Fraser River juvenile salmon, upstream and in the estuary

After a winter at home, this season’s Fraser salmon monitoring has begun with great success in fresh and brackish water.

Darkened oval markings (parr marks) reach below the lateral line of a squirming salmon and we all knew what we were seeing; “It’s a Chinook!”

After a winter of working remotely and writing reports, I was thrilled to be back in the field monitoring salmon in the Fraser Estuary. This time last year I was finishing my undergraduate degree and starting as a Research Assistant for the Lower Fraser Salmon Conservation Program at Raincoast. A lot has changed, but sampling continues to be my favorite aspect of this work as it underscores the presence and resilience of Fraser River salmon

Below shipping containers, construction, and log booms, salmon utilize any marsh, eelgrass, and sandflat habitat that remains. Harrison, South Thompson, and hatchery populations stop in this crucial rearing habitat for over a month before out-migrating to the perilous ocean.   

This year is no exception: salmon have already arrived in abundance in the estuary.  During our first sampling occasion of the season Chinook were captured and released in the estuary at an average length of 39 millimeters. About a month later individuals have grown, some in the 50-millimeter range. A few weeks into the season we caught a record-number of Chinook in one beach seine set at the Steveston Jetty. This jetty previously presented a barrier to access estuary habitat and sent salmon directly into the Strait. Raincoast’s addition of breaches as a part of the Fraser Estuary Connectivity Project makes it possible for Chinook to access this critical area, which we have already seen this year. 

Having worked primarily in the Fraser estuary, I had spent little time sampling juvenile salmon in any upstream habitat. Because of this, I was intrigued by the opportunity to help sample with Bonnie Lo, a PhD candidate at SFU, who is currently assessing contaminants and their effect on juvenile Chinook in the Lower Fraser. Dave Scott, Research and Restoration Coordinator for Raincoast’s Lower Fraser Salmon Program, and Bonnie’s crew have previously collaborated and had a joint interest in assessing Harrison River salmon as a reference for Lower Fraser contaminant research.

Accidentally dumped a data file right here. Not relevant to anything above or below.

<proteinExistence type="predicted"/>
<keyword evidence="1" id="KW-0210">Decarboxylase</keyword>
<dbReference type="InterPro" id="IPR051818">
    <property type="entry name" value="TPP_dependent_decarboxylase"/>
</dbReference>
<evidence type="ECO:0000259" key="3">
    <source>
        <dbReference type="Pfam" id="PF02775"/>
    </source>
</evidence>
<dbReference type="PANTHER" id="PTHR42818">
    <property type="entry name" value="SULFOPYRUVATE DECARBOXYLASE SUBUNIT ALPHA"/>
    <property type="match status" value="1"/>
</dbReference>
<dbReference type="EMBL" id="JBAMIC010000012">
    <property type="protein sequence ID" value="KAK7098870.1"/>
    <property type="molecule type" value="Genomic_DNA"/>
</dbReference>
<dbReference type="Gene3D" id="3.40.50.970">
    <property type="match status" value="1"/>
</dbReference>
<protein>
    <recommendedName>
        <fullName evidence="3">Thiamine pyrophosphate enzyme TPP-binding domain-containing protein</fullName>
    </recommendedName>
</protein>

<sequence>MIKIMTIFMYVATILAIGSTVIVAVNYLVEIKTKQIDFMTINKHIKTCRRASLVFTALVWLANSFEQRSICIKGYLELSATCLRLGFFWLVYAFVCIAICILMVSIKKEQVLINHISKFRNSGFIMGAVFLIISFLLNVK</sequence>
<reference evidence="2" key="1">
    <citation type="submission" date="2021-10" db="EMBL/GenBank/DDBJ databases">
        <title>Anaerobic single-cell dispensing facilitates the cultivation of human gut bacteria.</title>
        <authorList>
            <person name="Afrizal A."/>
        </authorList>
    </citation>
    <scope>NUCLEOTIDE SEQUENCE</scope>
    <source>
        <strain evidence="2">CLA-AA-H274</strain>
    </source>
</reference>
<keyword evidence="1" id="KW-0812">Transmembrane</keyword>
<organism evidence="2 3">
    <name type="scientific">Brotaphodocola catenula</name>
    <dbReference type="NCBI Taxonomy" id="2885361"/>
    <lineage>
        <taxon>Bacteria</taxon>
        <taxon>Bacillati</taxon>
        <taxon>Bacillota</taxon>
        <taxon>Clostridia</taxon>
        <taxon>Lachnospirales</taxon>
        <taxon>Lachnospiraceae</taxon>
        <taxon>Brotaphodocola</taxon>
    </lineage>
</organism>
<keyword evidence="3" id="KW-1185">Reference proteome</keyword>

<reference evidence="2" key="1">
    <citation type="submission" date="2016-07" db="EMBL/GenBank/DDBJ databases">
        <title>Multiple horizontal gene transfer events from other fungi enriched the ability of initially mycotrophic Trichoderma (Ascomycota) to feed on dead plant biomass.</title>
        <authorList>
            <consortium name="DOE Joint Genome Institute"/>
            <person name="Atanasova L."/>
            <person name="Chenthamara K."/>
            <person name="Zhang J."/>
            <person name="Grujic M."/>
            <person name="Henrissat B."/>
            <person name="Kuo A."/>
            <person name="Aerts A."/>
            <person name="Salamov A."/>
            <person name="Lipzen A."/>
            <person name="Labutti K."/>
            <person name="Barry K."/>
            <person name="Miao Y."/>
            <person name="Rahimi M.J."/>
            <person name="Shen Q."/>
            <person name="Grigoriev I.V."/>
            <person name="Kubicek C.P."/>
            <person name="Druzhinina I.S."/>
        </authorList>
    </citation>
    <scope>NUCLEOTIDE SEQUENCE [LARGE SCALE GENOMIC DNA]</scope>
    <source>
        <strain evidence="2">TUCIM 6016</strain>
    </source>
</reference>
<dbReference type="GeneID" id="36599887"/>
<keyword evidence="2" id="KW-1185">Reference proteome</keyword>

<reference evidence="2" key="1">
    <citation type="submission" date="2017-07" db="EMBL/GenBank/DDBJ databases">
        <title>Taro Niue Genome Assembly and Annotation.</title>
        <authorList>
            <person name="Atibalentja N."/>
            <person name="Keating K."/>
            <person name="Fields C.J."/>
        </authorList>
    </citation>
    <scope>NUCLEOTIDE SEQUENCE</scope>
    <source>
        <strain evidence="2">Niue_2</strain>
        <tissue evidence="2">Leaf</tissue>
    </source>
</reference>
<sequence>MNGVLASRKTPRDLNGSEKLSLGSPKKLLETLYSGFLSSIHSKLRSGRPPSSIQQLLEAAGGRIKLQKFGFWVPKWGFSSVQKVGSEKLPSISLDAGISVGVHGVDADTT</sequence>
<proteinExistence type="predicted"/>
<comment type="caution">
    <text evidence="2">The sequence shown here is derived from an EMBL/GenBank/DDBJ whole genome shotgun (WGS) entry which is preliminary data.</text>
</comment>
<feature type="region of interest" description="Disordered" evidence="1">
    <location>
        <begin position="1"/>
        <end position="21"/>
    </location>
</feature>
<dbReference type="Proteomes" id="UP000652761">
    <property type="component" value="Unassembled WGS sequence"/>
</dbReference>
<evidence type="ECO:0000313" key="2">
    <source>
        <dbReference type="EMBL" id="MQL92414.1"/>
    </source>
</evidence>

On a Monday morning, and as communicated over Zoom, each crew member from Raincoast and Bonnie’s team caravanned in separate COVID-safe cars to meet about 100 kilometers east of Vancouver. As we drove further from the city, high-rise buildings turned into sprawling properties covered with livestock and crops.

We unloaded the beach seine along the riverbank and walked with the net’s wings in hand, the seine getting gradually more difficult to pull as we picked up debris. The clear water allowed us to see schools of fish trying to evade the net just before they were gently ushered into the seine where we would collect, measure, and release those that are not being taken by Bonnie for further liver analysis. Our first day at Harrison we caught 396 salmon and have continued seeing high numbers, including Chinook, coho, chum, and sockeye each sampling occasion since. 

The two-hour drive home from Harrison allows me to reflect on the journey these populations must make to return to their spawning grounds. It is hard to imagine juvenile salmon, who are smaller than my pointer-finger, migrate the distance it takes my car two hours to make. They grow, continue far past the estuary through the Strait of Georgia, into the ocean, and then return to the area they first started up to five years after they left. Their life begins in clear water, relatively pollution-free, but they eventually find themselves in the estuary and rear where physical barriers and industrial activity are just another obstacle in the story of their complex lives.  

Monitoring juvenile salmon, I am constantly reminded of both the fragility and resilience of this species. Most populations of Fraser Chinook are threatened or endangered, but somehow each year we can see populations during the start of their migration through such variable habitat. 

For all these reasons, I am excited to continue studying salmon moving through this landscape and hope to continue aiding the conservation of this species this season and in the future.

Paige Roper

Paige Roper is a Wild Salmon Research Assistant at Raincoast Conservation Foundation. She has a BSc in Natural Resources Conservation, Science and Management from UBC and hopes to continue monitoring and studying Pacific salmon in the Fraser. 

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Coastal wolf with a salmon in its month.
Photo by Dene Rossouw.